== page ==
This ‘Fitbit for Cows’ Could Help Farmers Improve Milk Production

April 6, 2016, 1:22 PM UTC
Dairy Cows In Thuringia
Photo by Thomas Trutschel Photothek—Getty Images

The latest in wearable technology is being called the “Fitbit for cows.”

A startup called Cowlar is making a tracking wearable meant to be worn by cows and buffaloes, and the creators claim it could help farmers increase their milk yields by as much as 15%, according to Mashable. Cowlar’s website notes that the product uses motion sensors to track the cow’s activity and core temperature, and relays that data via the Cloud in text messages back to farmers so that they can better detect disease. The device also allow farmers to monitor when the animals are in heat so they can identify the optimum times for insemination to control the size of a herd.

While many farmers in the U.S. and other countries already use technology to monitor livestock, Cowlar is based in Pakistan, where, as Mashable notes, outdated agricultural techniques contribute to lower average milk yields when compared to more highly-developed countries. “Even if you increase the average yield by five percent, it can add $1 billion to Pakistan’s economy every year,” Umer Adnan, Cowlar’s co-founder, told Mashable. He also said that, on average, small farmers can earn as much as $500 more per cow each month thanks to the device.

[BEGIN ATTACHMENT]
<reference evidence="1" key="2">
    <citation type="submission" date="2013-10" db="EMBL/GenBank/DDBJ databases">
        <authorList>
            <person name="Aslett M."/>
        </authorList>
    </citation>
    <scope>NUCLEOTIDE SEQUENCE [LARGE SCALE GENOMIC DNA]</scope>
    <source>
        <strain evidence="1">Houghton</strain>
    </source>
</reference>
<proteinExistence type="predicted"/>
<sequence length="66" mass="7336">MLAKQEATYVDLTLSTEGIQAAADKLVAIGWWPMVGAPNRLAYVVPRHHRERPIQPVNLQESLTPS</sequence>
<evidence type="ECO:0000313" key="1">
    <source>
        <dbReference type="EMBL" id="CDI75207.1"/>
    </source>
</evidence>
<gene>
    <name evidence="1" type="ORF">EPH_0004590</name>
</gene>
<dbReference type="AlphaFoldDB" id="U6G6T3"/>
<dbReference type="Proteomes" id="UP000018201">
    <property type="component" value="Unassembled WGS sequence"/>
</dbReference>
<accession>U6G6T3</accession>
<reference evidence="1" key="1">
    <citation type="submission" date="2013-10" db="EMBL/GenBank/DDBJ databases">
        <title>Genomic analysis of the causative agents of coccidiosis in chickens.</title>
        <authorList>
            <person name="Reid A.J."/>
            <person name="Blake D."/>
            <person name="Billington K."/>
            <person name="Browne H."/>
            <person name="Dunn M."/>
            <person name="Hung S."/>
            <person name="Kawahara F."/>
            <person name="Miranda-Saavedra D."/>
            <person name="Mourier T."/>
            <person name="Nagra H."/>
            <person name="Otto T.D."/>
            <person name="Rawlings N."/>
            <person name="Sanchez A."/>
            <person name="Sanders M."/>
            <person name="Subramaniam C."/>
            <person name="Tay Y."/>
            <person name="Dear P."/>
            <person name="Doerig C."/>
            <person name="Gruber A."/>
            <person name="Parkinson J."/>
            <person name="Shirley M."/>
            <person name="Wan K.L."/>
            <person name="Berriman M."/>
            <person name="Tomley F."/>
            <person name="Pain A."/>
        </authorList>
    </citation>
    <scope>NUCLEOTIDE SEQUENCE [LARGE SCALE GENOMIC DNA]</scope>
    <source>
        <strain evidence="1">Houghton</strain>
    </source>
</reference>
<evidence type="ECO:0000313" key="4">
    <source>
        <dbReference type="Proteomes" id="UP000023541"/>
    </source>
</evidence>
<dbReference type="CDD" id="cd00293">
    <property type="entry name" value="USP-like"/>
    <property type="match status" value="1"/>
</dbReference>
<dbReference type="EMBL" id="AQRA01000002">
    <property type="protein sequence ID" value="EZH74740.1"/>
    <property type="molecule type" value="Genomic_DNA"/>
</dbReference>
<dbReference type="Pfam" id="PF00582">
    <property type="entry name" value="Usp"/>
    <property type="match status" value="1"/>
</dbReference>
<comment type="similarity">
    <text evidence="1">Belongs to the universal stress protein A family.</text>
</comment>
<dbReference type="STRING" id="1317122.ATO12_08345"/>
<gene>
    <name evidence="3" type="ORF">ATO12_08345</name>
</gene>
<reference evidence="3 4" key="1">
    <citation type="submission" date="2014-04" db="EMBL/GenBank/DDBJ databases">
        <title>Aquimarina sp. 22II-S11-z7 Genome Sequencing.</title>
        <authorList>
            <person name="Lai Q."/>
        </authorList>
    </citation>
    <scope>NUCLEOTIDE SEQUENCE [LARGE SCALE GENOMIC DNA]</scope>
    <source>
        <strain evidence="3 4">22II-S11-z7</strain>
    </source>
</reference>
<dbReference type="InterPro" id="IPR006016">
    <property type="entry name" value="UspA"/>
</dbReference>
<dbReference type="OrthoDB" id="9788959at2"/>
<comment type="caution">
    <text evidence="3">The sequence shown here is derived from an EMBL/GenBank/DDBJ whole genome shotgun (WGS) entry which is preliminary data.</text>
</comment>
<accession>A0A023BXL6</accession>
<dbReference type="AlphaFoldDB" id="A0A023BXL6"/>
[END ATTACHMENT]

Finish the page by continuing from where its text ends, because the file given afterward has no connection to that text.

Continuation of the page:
The Cowlar costs $69, along with a $3 monthly subscription fee that kicks in after three months, and Umer told the tech website that the startup has sold roughly 1,000 units, so far.

Read More

Artificial IntelligenceCryptocurrencyMetaverseCybersecurityTech Forward